Born the First Monkey, Developed from Stem Cells of Separate Embryos

Born the First Monkey, Developed from Stem Cells of Separate Embryos

New research has resulted in the first successful birth of monkeys developed from stem cells taken from separate embryos. Research, held at the University of Oregon Health and Science, also confirmed in respect to the aspects studied that the capabilities and functions of stem cells involved differ between primates and rodents. We worked with stem cells and pluripotent cells.

The stem cells are cells from the initial stage embryo that have the ability to divide and produce all the cells differentiated from the placenta and the body of the organism. Pluripotent cells are cells derived from an embryonic stage rear which are capable of forming the body but not the placenta. In mice, both as the pluripotent stem cells from two different individuals may combined to form an embryo that later becomes an individual. 

However, current research has shown that in a larger animal, in this case the rhesus macaque monkey, individuals formed from stem cells taken from two different embryos can only develop from stem cells. The reason for this remains unknown.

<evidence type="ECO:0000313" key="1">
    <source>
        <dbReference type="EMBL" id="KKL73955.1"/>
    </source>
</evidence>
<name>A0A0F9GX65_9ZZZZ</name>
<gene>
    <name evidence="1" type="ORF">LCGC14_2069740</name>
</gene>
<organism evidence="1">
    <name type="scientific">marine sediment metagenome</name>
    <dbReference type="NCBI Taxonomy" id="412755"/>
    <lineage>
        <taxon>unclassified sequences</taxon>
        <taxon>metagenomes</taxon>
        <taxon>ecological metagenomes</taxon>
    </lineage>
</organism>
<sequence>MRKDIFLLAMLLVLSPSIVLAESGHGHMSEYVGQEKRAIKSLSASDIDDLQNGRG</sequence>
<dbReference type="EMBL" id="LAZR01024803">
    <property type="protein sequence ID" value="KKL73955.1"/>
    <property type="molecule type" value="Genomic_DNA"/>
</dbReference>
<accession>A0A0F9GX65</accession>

The team made the find Shoukhrat Mitalipov to successfully produce three offspring of rhesus monkeys that have received the names of Roku, Hex and Chimero, being the first monkey in the world developed from stem cells taken from separate embryos. 

Therapies using cells mother are very promising as a means to replace damaged neurons in people suffering from paralysis due to injury of the spinal cord, or also for example, to replace damaged dopamine-producing cells in patients with Parkinson’s disease, that these cells lost as a result of the disease. As therapies using stem cells are moving from the laboratory to the clinic, and from mice to humans, it is becoming increasingly necessary to find out what can and can not do these cells and how cell functions can differ between species. Hence the reason for conducting studies like this one from the University of Oregon Health and Science.

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Posted by on February 17, 2012. Filed under Innovation, News, Technology. You can follow any responses to this entry through the RSS 2.0. You can leave a response or trackback to this entry

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